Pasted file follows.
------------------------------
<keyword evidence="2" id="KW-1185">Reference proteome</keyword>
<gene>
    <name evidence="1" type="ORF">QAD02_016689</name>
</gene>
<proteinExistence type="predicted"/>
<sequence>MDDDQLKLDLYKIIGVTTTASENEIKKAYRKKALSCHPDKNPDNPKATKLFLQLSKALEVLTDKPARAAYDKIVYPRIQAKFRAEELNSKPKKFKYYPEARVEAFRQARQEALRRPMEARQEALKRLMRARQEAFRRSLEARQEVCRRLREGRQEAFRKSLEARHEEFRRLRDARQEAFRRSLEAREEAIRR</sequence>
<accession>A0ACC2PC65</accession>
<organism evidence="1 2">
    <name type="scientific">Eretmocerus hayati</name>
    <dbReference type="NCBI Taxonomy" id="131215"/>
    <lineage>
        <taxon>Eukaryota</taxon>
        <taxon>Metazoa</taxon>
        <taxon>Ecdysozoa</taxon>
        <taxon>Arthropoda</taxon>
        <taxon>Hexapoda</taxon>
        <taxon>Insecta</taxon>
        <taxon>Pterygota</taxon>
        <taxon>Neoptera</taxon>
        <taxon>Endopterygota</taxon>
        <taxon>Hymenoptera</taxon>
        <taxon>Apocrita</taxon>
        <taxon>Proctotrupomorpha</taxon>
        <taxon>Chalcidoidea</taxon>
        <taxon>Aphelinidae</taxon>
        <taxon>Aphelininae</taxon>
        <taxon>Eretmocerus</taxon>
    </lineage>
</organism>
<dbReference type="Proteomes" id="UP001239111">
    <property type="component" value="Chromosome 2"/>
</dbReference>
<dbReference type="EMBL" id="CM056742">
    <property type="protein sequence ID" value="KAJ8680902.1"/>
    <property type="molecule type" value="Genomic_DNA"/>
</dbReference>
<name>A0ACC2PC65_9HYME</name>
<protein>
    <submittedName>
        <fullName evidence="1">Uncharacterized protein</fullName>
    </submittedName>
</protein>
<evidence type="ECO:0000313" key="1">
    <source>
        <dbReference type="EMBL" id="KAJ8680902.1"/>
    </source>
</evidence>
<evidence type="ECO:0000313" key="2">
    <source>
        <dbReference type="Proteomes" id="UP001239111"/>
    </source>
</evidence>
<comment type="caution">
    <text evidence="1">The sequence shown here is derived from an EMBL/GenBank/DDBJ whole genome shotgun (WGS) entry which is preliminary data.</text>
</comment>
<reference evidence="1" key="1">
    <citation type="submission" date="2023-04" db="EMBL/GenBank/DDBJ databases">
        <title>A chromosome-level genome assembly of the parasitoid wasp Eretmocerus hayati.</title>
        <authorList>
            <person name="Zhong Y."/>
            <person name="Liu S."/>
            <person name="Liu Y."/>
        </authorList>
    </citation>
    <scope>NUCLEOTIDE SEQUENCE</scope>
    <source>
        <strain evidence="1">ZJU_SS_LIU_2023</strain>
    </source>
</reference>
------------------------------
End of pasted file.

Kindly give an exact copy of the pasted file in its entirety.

<keyword evidence="2" id="KW-1185">Reference proteome</keyword>
<gene>
    <name evidence="1" type="ORF">QAD02_016689</name>
</gene>
<proteinExistence type="predicted"/>
<sequence>MDDDQLKLDLYKIIGVTTTASENEIKKAYRKKALSCHPDKNPDNPKATKLFLQLSKALEVLTDKPARAAYDKIVYPRIQAKFRAEELNSKPKKFKYYPEARVEAFRQARQEALRRPMEARQEALKRLMRARQEAFRRSLEARQEVCRRLREGRQEAFRKSLEARHEEFRRLRDARQEAFRRSLEAREEAIRR</sequence>
<accession>A0ACC2PC65</accession>
<organism evidence="1 2">
    <name type="scientific">Eretmocerus hayati</name>
    <dbReference type="NCBI Taxonomy" id="131215"/>
    <lineage>
        <taxon>Eukaryota</taxon>
        <taxon>Metazoa</taxon>
        <taxon>Ecdysozoa</taxon>
        <taxon>Arthropoda</taxon>
        <taxon>Hexapoda</taxon>
        <taxon>Insecta</taxon>
        <taxon>Pterygota</taxon>
        <taxon>Neoptera</taxon>
        <taxon>Endopterygota</taxon>
        <taxon>Hymenoptera</taxon>
        <taxon>Apocrita</taxon>
        <taxon>Proctotrupomorpha</taxon>
        <taxon>Chalcidoidea</taxon>
        <taxon>Aphelinidae</taxon>
        <taxon>Aphelininae</taxon>
        <taxon>Eretmocerus</taxon>
    </lineage>
</organism>
<dbReference type="Proteomes" id="UP001239111">
    <property type="component" value="Chromosome 2"/>
</dbReference>
<dbReference type="EMBL" id="CM056742">
    <property type="protein sequence ID" value="KAJ8680902.1"/>
    <property type="molecule type" value="Genomic_DNA"/>
</dbReference>
<name>A0ACC2PC65_9HYME</name>
<protein>
    <submittedName>
        <fullName evidence="1">Uncharacterized protein</fullName>
    </submittedName>
</protein>
<evidence type="ECO:0000313" key="1">
    <source>
        <dbReference type="EMBL" id="KAJ8680902.1"/>
    </source>
</evidence>
<evidence type="ECO:0000313" key="2">
    <source>
        <dbReference type="Proteomes" id="UP001239111"/>
    </source>
</evidence>
<comment type="caution">
    <text evidence="1">The sequence shown here is derived from an EMBL/GenBank/DDBJ whole genome shotgun (WGS) entry which is preliminary data.</text>
</comment>
<reference evidence="1" key="1">
    <citation type="submission" date="2023-04" db="EMBL/GenBank/DDBJ databases">
        <title>A chromosome-level genome assembly of the parasitoid wasp Eretmocerus hayati.</title>
        <authorList>
            <person name="Zhong Y."/>
            <person name="Liu S."/>
            <person name="Liu Y."/>
        </authorList>
    </citation>
    <scope>NUCLEOTIDE SEQUENCE</scope>
    <source>
        <strain evidence="1">ZJU_SS_LIU_2023</strain>
    </source>
</reference>